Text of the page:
Monkeypox is caused by a virus that is usually not serious, though the rash is painful and can cause scarring.
Although a public health emergency, Monkeypox disease is not similar to COVID and no one should panic.
What is monkeypox?
Previously, monkeypox was known as a rare disease. It was first seen in humans in 1970 and caused by an infection with the monkeypox virus (a part of the same family of viruses as smallpox). The disease is milder than small pox symptoms and it is rarely fatal. Monkeypox is usually a self-limited disease that lasts 2-4 weeks.
What are the symptoms of Monkeypox?
- Muscle aches
- Sore throat, cough, congestion
- Swollen lymph nodes
What does the rash look like?
The rash can be extremely itchy or painful and goes through different stages before forming a scab and healing. It can be located near genitals but also on hands feet and other parts of the body.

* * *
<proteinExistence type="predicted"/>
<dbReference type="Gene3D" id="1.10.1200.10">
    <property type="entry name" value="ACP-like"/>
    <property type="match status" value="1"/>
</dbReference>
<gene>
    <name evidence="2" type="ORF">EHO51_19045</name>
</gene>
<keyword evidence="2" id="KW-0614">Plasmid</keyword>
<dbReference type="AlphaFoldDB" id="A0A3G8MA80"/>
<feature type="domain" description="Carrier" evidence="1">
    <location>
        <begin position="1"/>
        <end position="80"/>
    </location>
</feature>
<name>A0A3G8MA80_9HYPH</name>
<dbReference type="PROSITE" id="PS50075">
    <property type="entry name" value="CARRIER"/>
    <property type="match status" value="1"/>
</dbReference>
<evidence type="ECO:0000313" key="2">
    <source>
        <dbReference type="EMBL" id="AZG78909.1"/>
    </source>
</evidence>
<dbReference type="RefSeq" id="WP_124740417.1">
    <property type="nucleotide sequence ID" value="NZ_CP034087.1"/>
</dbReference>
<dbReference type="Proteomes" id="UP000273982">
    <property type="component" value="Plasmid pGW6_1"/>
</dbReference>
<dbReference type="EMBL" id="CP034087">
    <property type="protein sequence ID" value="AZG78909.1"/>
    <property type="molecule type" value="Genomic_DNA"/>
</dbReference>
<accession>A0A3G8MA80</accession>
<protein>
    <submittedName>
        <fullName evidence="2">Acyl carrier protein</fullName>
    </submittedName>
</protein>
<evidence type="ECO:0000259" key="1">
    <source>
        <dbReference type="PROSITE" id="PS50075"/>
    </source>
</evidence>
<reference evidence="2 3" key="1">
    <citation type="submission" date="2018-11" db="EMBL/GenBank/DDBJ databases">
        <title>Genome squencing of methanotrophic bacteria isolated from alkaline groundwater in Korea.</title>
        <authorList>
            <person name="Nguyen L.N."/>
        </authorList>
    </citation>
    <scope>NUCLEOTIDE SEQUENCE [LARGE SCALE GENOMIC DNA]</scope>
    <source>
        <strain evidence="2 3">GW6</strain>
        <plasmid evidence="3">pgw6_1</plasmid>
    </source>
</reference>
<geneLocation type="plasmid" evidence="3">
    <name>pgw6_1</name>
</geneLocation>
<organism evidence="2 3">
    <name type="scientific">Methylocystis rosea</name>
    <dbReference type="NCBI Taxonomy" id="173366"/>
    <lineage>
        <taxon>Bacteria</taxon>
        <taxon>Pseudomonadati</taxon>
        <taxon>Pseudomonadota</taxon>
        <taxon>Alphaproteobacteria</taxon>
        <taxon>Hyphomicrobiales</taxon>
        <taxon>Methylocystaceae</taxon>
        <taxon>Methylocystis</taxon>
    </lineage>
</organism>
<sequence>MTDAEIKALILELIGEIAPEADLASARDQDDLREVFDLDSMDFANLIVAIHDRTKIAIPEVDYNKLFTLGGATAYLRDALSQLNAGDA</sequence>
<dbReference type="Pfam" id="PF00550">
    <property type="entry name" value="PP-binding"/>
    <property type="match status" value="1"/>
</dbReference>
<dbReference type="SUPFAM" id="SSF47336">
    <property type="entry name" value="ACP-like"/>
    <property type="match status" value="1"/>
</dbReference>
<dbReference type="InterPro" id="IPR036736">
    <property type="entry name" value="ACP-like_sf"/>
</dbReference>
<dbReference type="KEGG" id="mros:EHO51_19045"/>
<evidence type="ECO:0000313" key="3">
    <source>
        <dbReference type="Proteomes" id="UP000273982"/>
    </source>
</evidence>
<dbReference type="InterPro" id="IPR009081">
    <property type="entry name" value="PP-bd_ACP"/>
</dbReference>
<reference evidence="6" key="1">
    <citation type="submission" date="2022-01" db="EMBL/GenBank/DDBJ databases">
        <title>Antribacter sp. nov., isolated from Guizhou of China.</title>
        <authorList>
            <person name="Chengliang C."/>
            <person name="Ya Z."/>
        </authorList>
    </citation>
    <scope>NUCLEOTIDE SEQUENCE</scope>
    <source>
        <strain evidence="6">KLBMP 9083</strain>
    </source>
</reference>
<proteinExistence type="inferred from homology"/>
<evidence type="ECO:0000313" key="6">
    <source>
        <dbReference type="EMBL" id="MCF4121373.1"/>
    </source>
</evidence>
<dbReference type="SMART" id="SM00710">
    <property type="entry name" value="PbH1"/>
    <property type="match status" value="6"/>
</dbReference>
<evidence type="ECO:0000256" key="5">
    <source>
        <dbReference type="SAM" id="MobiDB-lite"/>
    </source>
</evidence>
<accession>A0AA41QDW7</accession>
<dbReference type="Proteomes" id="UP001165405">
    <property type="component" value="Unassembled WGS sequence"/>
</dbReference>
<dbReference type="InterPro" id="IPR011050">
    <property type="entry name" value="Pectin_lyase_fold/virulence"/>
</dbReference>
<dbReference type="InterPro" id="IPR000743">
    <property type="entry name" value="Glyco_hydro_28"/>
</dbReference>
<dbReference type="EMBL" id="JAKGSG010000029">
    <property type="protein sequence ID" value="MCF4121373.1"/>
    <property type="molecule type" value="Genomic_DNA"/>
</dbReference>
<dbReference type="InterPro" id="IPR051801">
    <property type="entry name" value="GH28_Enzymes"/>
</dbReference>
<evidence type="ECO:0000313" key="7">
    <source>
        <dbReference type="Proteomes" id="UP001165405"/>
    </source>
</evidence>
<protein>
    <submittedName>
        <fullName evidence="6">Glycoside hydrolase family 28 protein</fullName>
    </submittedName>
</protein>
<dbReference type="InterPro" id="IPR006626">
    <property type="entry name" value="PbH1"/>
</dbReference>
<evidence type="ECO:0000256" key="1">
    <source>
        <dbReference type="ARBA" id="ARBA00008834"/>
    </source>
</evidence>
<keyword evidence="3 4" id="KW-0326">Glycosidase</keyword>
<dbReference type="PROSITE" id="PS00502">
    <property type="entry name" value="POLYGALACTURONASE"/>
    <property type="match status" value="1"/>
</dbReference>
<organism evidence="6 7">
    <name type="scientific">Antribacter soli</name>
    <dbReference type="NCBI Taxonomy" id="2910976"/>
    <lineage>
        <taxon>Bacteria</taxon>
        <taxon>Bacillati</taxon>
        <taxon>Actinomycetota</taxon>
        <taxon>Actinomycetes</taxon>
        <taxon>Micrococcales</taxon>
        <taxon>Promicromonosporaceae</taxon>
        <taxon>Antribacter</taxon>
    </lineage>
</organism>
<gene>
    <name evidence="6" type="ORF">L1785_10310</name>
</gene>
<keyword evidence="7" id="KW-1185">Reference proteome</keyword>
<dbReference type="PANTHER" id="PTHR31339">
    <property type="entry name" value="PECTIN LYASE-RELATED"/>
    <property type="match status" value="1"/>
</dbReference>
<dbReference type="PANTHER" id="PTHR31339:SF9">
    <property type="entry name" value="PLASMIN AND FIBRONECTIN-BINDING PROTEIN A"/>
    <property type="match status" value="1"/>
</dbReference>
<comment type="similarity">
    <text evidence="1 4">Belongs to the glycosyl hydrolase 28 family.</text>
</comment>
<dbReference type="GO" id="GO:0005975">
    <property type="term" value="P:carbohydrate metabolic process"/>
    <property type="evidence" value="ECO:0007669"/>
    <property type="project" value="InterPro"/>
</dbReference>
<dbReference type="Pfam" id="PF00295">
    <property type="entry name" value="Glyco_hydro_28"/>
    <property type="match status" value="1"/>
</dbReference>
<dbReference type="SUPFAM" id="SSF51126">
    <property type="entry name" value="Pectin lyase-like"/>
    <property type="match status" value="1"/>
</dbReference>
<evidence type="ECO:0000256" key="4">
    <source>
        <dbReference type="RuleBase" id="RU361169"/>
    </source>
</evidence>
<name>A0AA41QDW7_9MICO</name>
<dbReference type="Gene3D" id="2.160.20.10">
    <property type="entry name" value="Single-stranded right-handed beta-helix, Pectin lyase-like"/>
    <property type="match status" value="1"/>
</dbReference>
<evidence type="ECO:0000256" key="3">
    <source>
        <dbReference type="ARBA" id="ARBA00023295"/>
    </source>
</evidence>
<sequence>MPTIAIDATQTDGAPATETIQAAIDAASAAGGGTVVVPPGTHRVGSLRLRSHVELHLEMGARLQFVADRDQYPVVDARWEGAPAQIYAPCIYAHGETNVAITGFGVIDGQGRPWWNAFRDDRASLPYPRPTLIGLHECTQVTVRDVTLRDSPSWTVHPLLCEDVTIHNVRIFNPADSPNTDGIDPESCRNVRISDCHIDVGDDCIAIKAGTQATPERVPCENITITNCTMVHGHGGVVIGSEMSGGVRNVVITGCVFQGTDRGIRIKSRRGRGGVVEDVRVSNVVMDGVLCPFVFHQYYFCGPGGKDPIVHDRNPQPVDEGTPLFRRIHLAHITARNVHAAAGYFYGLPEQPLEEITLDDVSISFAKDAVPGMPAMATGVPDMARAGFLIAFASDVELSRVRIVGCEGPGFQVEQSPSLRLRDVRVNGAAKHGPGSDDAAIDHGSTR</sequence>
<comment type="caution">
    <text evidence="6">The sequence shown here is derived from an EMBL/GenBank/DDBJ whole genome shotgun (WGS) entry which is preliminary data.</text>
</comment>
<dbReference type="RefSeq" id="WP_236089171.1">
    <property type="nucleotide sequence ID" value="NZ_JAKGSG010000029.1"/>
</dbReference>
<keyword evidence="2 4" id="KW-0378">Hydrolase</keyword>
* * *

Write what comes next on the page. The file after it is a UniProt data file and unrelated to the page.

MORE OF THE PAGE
How does the virus spread?
- Through close skin to skin contact
- Contact with surfaces used by someone with monkeypox (shared towels for example).
- Direct contact with rash or body fluids from someone with monkeypox.
How can I protect myself?
- Limit contact by avoiding close skin to skin contact of persons with a rash.
- Do not share utensils, plates, or cups with person who has monkeypox.
- Do not handle bedding towels or cloths with person who has monkeypox.
- Wash hands frequently.
- The vaccine is limited and recommended for people who have been exposed to monkeypox.